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Understanding the retiring kind

By Myra Hamilton and Clive Hamilton - posted Monday, 9 October 2006

The baby boomer generation sits at the epicentre of the dramatic reorganisation of the Australian welfare state, where self-reliance has become gospel for policymakers.

Over the past 15 years, the value of self-provision in retirement has been strongly reinforced, with increasing emphasis on superannuation as a method of funding retirement. Prompting this shift has been the so-called fiscal crisis associated with the ageing population and the need for individuals to accumulate more adequate retirement incomes, allowing for a "dignified" retirement.

This direction of welfare reform and the emphasis on self-sufficiency in retirement has subtly altered the way we think about what is natural and acceptable in the funding of retirement incomes.


Traditionally, the age pension was considered an entitlement associated with citizenship that would provide for a modest but comfortable retirement. The move to self-provision in retirement through the promotion of superannuation has shifted expectations about both the nature of that entitlement and what constitutes a "comfortable" retirement.

Research by the Australia Institute shows that, like others, baby boomers have been persuaded of the virtues of self-provision. They believe that individuals should be encouraged to be self-sufficient, that the government should help them to save, and that compulsory superannuation is a good method of achieving this.

They also support the concept of superannuation because it is a means of accumulating an adequate income for retirement.

When asked if the rate of compulsory superannuation should be increased from 9 per cent, there is almost universal assent, with only a small minority of small-business owners raising doubts. Moreover, baby boomers are very supportive of the principle of compulsion to put money away for retirement.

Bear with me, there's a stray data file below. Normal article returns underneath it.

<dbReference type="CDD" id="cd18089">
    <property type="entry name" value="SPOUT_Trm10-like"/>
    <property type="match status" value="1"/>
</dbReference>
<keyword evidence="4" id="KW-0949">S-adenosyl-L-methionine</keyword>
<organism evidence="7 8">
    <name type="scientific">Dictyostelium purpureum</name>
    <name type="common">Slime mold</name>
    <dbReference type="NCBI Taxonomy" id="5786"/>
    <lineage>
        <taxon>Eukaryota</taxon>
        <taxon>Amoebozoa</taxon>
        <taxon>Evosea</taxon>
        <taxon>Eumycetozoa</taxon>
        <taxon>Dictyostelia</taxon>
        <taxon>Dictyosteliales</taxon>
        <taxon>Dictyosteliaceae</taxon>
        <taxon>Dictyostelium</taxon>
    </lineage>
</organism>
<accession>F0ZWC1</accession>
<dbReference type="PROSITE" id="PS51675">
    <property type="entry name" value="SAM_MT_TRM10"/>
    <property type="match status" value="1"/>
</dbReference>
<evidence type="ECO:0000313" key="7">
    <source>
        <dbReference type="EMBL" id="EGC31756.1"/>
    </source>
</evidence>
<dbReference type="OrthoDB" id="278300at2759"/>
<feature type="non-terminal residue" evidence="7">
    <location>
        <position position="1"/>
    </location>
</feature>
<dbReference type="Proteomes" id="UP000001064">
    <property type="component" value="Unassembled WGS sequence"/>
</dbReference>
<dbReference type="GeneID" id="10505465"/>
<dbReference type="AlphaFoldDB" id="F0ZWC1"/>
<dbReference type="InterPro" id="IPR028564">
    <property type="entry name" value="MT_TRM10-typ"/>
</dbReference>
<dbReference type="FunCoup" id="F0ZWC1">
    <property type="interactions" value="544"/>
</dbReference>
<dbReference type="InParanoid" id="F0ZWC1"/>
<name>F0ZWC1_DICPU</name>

Paradoxically, they feel they and others need to be compelled to save to become self-reliant and to facilitate choice in retirement. Government intervention to promote independence from government, and compulsion to foster choice, are not seen as contradictory.

Despite their support for compulsion to save, baby boomers do not support measures to compel people to continue working beyond the present retirement age. There is almost universal hostility to the suggestion that, now that people are living longer, the retirement age should be raised.


In contrast to their own intentions to work beyond the official retirement age, either by choice or necessity, baby boomers react strongly to the idea of being compelled to work longer. The touchstone is choice.

Among low-income baby boomers, the immediate reasons given for opposing the raising of the retirement age centre on the capacity of people to continue working beyond 65. People are often worn out by then, they argue, and it would be unfair to force them to keep working. In addition, there may not be jobs available, which would force older workers onto unemployment benefits.

But at a deeper level, baby boomers express moral reasons for their opposition to increasing the retirement age. They argue that they have worked long and hard and deserve to have some good years of leisure before ill health takes over.

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First published in The Age on October 3, 2006.

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About the Authors

Myra Hamilton is a doctoral candidate at the University of Sydney.

Clive Hamilton is professor of public ethics at the Centre for Applied Philosophy and Public Ethics.

Other articles by these Authors

All articles by Myra Hamilton
All articles by Clive Hamilton

Creative Commons LicenseThis work is licensed under a Creative Commons License.

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